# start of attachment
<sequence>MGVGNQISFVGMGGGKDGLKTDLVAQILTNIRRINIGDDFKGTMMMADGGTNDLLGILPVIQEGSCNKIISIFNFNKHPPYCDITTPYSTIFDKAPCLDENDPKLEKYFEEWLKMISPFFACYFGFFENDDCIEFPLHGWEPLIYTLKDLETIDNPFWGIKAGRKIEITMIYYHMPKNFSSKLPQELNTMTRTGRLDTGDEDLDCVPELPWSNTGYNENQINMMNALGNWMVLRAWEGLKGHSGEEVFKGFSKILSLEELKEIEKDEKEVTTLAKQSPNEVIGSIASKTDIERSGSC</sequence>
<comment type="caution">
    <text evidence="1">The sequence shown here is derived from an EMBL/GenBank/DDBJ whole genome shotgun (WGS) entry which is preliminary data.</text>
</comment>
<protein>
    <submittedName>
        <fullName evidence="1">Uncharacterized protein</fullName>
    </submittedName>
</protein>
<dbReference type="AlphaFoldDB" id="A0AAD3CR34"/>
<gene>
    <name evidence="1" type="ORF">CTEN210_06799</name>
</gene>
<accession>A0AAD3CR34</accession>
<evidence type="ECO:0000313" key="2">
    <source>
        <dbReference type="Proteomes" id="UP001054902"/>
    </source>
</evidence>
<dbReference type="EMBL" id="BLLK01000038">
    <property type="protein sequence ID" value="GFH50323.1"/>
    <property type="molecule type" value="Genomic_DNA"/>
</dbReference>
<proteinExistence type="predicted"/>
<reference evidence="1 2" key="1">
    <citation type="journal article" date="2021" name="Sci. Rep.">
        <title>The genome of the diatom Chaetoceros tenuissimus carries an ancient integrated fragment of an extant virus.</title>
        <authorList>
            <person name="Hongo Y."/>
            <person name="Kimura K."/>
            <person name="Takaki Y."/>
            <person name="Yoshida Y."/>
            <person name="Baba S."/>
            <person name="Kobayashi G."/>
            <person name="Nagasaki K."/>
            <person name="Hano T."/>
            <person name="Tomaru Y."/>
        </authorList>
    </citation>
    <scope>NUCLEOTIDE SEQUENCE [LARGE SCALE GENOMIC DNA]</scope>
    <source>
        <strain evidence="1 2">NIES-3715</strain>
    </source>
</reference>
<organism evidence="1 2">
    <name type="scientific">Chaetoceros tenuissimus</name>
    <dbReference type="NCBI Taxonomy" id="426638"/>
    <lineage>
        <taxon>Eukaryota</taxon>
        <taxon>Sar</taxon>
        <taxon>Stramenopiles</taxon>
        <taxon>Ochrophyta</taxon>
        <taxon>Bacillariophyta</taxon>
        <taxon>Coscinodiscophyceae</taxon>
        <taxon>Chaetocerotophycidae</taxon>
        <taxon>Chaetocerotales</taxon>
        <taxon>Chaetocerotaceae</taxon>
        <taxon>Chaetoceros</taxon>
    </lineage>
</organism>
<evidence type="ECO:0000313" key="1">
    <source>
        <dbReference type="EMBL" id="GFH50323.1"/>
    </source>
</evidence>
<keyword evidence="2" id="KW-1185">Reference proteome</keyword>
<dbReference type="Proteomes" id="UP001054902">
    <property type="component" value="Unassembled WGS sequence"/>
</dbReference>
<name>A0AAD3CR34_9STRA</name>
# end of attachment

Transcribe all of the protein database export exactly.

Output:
<sequence>MGVGNQISFVGMGGGKDGLKTDLVAQILTNIRRINIGDDFKGTMMMADGGTNDLLGILPVIQEGSCNKIISIFNFNKHPPYCDITTPYSTIFDKAPCLDENDPKLEKYFEEWLKMISPFFACYFGFFENDDCIEFPLHGWEPLIYTLKDLETIDNPFWGIKAGRKIEITMIYYHMPKNFSSKLPQELNTMTRTGRLDTGDEDLDCVPELPWSNTGYNENQINMMNALGNWMVLRAWEGLKGHSGEEVFKGFSKILSLEELKEIEKDEKEVTTLAKQSPNEVIGSIASKTDIERSGSC</sequence>
<comment type="caution">
    <text evidence="1">The sequence shown here is derived from an EMBL/GenBank/DDBJ whole genome shotgun (WGS) entry which is preliminary data.</text>
</comment>
<protein>
    <submittedName>
        <fullName evidence="1">Uncharacterized protein</fullName>
    </submittedName>
</protein>
<dbReference type="AlphaFoldDB" id="A0AAD3CR34"/>
<gene>
    <name evidence="1" type="ORF">CTEN210_06799</name>
</gene>
<accession>A0AAD3CR34</accession>
<evidence type="ECO:0000313" key="2">
    <source>
        <dbReference type="Proteomes" id="UP001054902"/>
    </source>
</evidence>
<dbReference type="EMBL" id="BLLK01000038">
    <property type="protein sequence ID" value="GFH50323.1"/>
    <property type="molecule type" value="Genomic_DNA"/>
</dbReference>
<proteinExistence type="predicted"/>
<reference evidence="1 2" key="1">
    <citation type="journal article" date="2021" name="Sci. Rep.">
        <title>The genome of the diatom Chaetoceros tenuissimus carries an ancient integrated fragment of an extant virus.</title>
        <authorList>
            <person name="Hongo Y."/>
            <person name="Kimura K."/>
            <person name="Takaki Y."/>
            <person name="Yoshida Y."/>
            <person name="Baba S."/>
            <person name="Kobayashi G."/>
            <person name="Nagasaki K."/>
            <person name="Hano T."/>
            <person name="Tomaru Y."/>
        </authorList>
    </citation>
    <scope>NUCLEOTIDE SEQUENCE [LARGE SCALE GENOMIC DNA]</scope>
    <source>
        <strain evidence="1 2">NIES-3715</strain>
    </source>
</reference>
<organism evidence="1 2">
    <name type="scientific">Chaetoceros tenuissimus</name>
    <dbReference type="NCBI Taxonomy" id="426638"/>
    <lineage>
        <taxon>Eukaryota</taxon>
        <taxon>Sar</taxon>
        <taxon>Stramenopiles</taxon>
        <taxon>Ochrophyta</taxon>
        <taxon>Bacillariophyta</taxon>
        <taxon>Coscinodiscophyceae</taxon>
        <taxon>Chaetocerotophycidae</taxon>
        <taxon>Chaetocerotales</taxon>
        <taxon>Chaetocerotaceae</taxon>
        <taxon>Chaetoceros</taxon>
    </lineage>
</organism>
<evidence type="ECO:0000313" key="1">
    <source>
        <dbReference type="EMBL" id="GFH50323.1"/>
    </source>
</evidence>
<keyword evidence="2" id="KW-1185">Reference proteome</keyword>
<dbReference type="Proteomes" id="UP001054902">
    <property type="component" value="Unassembled WGS sequence"/>
</dbReference>
<name>A0AAD3CR34_9STRA</name>